Thursday, January 13, 2005


My cyber friends and I were chatting about teachers, and it made me reflect on a teacher I once had.

The best teacher on the face of the earth was a woman by the name of Pat Beisel. I had her in 4th grade. She normally taught 3rd grade, but was put in 4th this one year to fill a need. She was single and put her heart and soul into teaching. I think the thing that made her the most unique is she thought outside the box. She taught us the three "R's", but she also taught us how to treat one another. She also wasn't afraid to talk about world issues and how they effected us. She treated us in 4th grade like we were "somebody" who had opinions and mattered. She had spent time teaching in Japan and Germany, and took what she learned there and taught us all about it. She showed us slides from both places and explained the different customs they had. Twenty-Two years later I still remember seeing those slides and hearing her talk about it.

I remember one school picture day. There was a little girl who came from a very large, very poor family. Her clothes were rarely clean, and her hair never combed. As we all know elementary school kids can be cruel, and most kids avoided her and didn't include her. This particular day we were standing in line waiting to get our pictures taken. I remember miss Beisel coming up to this little girl and telling her how pretty her dress was, and then asked her if she would like her to comb her hair. The little girl's eyes lit up. You could tell she was just tickled that someone cared enough to comb her hair. I was only about 9 years old when I saw this, but even then I understood the situation. And I understood Miss Beisel was a special woman for doing the things she did. She taught me that day to be kind to everyone, no matter how unpopular.

I also remember her teaching us about what is right and wrong. The school had a laminating machine, and Miss Beisel would let us laminate our art work to bring home. She wasn't supposed to do this, after all, it was expensive to laminate stuff. The principal found out and she got in trouble. She actually had the guts to go in front of the class and to tell us that what she did was wrong and she was sorry, and that she couldn't do it anymore. I couldn't believe that an adult was admitting to us 4th graders that she was wrong! It made me respect her even more.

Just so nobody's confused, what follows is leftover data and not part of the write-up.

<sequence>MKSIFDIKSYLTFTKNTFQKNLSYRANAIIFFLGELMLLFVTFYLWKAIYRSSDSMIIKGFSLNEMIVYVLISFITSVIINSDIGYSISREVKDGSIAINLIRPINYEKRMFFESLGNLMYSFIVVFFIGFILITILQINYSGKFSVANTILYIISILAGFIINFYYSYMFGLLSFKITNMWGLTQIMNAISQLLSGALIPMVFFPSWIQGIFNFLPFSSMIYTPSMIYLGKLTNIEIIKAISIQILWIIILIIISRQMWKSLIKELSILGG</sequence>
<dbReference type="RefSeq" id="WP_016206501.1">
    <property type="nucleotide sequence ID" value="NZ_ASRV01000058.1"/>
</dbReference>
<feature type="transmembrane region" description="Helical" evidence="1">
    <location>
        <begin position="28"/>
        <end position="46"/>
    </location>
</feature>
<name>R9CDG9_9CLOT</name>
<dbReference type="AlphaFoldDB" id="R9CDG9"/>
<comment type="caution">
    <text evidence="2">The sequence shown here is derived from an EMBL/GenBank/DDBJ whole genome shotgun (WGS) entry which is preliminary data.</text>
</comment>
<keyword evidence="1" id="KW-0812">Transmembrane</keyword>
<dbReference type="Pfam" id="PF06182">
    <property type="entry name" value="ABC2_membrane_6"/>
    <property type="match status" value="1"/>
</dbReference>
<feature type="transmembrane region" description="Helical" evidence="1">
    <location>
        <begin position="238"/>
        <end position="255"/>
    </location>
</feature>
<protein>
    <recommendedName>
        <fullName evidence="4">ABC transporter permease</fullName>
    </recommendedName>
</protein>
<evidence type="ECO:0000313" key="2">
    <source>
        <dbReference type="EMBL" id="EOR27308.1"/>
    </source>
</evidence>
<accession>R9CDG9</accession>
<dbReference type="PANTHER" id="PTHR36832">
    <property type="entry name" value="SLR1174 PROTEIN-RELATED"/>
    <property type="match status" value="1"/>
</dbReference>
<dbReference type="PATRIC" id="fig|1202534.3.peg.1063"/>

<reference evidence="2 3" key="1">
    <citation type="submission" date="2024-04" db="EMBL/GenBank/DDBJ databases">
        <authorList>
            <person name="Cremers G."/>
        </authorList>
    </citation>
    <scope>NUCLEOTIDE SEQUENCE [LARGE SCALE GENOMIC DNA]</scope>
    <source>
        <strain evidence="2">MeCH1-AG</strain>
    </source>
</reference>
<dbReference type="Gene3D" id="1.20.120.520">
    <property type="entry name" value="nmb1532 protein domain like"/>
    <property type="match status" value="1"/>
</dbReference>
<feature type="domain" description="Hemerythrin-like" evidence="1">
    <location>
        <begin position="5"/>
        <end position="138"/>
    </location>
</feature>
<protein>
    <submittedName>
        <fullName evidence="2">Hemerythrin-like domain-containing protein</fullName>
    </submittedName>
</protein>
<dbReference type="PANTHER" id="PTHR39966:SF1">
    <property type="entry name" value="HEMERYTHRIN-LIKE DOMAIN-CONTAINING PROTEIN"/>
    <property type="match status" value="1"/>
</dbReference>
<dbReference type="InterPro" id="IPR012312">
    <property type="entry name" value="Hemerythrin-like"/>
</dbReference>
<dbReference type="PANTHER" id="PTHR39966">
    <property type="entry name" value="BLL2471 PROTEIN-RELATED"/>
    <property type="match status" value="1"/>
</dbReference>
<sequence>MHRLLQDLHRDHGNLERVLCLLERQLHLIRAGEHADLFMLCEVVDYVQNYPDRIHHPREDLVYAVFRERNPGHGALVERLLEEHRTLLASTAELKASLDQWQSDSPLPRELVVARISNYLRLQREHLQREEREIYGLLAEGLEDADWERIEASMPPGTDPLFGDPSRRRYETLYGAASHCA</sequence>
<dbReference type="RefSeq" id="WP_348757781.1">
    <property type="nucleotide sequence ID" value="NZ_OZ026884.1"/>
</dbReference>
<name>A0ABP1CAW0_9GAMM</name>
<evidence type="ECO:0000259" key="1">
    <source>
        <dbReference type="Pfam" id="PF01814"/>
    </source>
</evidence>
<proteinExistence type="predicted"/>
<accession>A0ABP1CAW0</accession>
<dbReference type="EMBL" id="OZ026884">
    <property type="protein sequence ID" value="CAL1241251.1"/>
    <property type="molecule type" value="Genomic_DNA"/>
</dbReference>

When I moved from Pennsylvania to Texas after 4th grade I had a hard time adjusting. I was so worried about moving and missing my friends. Miss Beisel took me aside before the end of the last day of class. She told me she understood that I was scared about moving. She gave me her address on a little piece of paper and told me I could write to her any time when I was homesick. And I did. And she wrote back. And when I wrote her a particularly upset letter when I was about 13 and going through that 13-year-old-girl-rough-stage she even called me! For about 15 years we were pen pals. I visited her twice when I went back to PA. Unfortunately, I haven't written or heard from her in the last couple of years. Last I spoke with her she was retired and was getting married for the first time to what sounded like a wonderful widower that she had known for years. I sure hope it worked out. If anyone deserves to live happily ever after it is Miss Beisel.

Do you have a teacher who you particularly admired? C'mon! Tell me about it!


joy said...

Sniff...I'm going to cry...that was so sweet!

laura said...

His name was Mr Squeo and he was my fourth grade teacher. A few days before the last day of school, my cousin died in a mountain climbing accident. When I cried about it, he hugged me and cried too. I never saw a man cry before. (And the said thing is if this happened today, he'd probably get fired.)

He was the teacher that made me feel smart and inspired me to be a good student. Ironically, his first name is Joe... just another Joe in a long line of significant Joes for me.

Melissa said...

That is such a sweet story. I'm not sure I have a teacher like that. None that I can think of off the cuff. What a wonderful, beautiful story! Thank you